Fishery Resources, Environment, and Conservation in the Mississippi and Yangtze (Changjiang) River Basins

Fishes of the Mississippi River

Harold L. Schramm, Jr., Jay T. Hatch, Robert A. Hrabik, and William T. Slack

doi: https://doi.org/10.47886/9781934874448.ch3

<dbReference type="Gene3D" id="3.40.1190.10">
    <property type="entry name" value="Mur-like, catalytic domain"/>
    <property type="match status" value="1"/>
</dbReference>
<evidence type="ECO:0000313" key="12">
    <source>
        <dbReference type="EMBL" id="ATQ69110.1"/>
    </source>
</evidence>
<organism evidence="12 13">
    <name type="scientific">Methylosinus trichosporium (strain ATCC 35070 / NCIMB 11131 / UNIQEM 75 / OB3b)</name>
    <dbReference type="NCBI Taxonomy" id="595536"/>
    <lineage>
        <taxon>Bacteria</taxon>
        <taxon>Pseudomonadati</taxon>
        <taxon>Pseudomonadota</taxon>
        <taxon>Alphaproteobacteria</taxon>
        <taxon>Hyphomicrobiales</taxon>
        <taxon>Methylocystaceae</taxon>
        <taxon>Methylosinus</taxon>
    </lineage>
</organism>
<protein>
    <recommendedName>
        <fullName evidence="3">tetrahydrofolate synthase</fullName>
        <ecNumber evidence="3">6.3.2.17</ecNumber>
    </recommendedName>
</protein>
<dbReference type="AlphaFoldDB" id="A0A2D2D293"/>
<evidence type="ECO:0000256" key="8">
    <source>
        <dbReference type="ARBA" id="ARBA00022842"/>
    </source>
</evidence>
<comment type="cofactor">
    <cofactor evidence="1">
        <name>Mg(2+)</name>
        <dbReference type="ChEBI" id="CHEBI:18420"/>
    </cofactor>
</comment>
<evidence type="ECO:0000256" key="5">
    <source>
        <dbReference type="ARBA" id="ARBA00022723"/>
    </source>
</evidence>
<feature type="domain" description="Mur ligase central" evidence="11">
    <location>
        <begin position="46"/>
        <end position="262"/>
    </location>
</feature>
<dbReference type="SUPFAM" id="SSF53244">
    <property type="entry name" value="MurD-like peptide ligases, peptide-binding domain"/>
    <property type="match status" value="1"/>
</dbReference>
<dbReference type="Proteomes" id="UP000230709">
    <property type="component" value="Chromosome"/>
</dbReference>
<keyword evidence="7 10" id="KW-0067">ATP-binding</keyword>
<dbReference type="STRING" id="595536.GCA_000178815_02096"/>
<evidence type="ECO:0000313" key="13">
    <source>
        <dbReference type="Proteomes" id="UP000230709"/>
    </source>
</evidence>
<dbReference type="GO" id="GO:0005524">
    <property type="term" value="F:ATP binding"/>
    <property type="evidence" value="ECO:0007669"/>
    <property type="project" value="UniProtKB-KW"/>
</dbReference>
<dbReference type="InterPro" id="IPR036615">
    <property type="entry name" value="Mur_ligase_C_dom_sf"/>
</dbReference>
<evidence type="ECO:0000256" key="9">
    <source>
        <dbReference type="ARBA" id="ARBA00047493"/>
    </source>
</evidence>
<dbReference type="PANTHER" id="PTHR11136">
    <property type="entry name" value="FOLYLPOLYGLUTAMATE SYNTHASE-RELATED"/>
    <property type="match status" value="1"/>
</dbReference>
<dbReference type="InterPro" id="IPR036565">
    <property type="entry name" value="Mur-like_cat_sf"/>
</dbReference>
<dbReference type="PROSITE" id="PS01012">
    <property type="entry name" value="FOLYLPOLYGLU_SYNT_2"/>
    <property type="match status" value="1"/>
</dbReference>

Abstract.—This chapter provides a listing of fishes known to be present in the Mississippi River from the headwaters at Lake Itasca, Minnesota to the Gulf of Mexico terminus. A total of 188 species are presently known from the Mississippi River, including 3 diadromous species and 17 nonnative species that have established self-sustaining populations in one or more reaches of the Mississippi River. Species are classified into three relative abundance categories and noted as residents, peripherals, introduced (established nonnatives), or strays (introduced but not established). The diversity of fishes varies longitudinally with 78 species in the reach from the headwaters to St. Anthony Falls; 113 and 105 species in the upper (Upper St. Anthony Lock and Dam to Pool 13) and lower (Pools 14–26) impounded reaches, respectively; and 121 and 136 species in the upper (Missouri River confluence to Ohio River confluence) and lower (Ohio River to the Gulf of Mexico outlet) free-flowing reaches, respectively. Although the composition of the Mississippi River fish fauna has changed little despite more than 80 years of habitat alteration, the extirpation of five species in individual reaches of the river may be a forewarning of a system losing resiliency and indicate the need for habitat conservation and rehabilitation to conserve the biodiversity of North America’s largest river.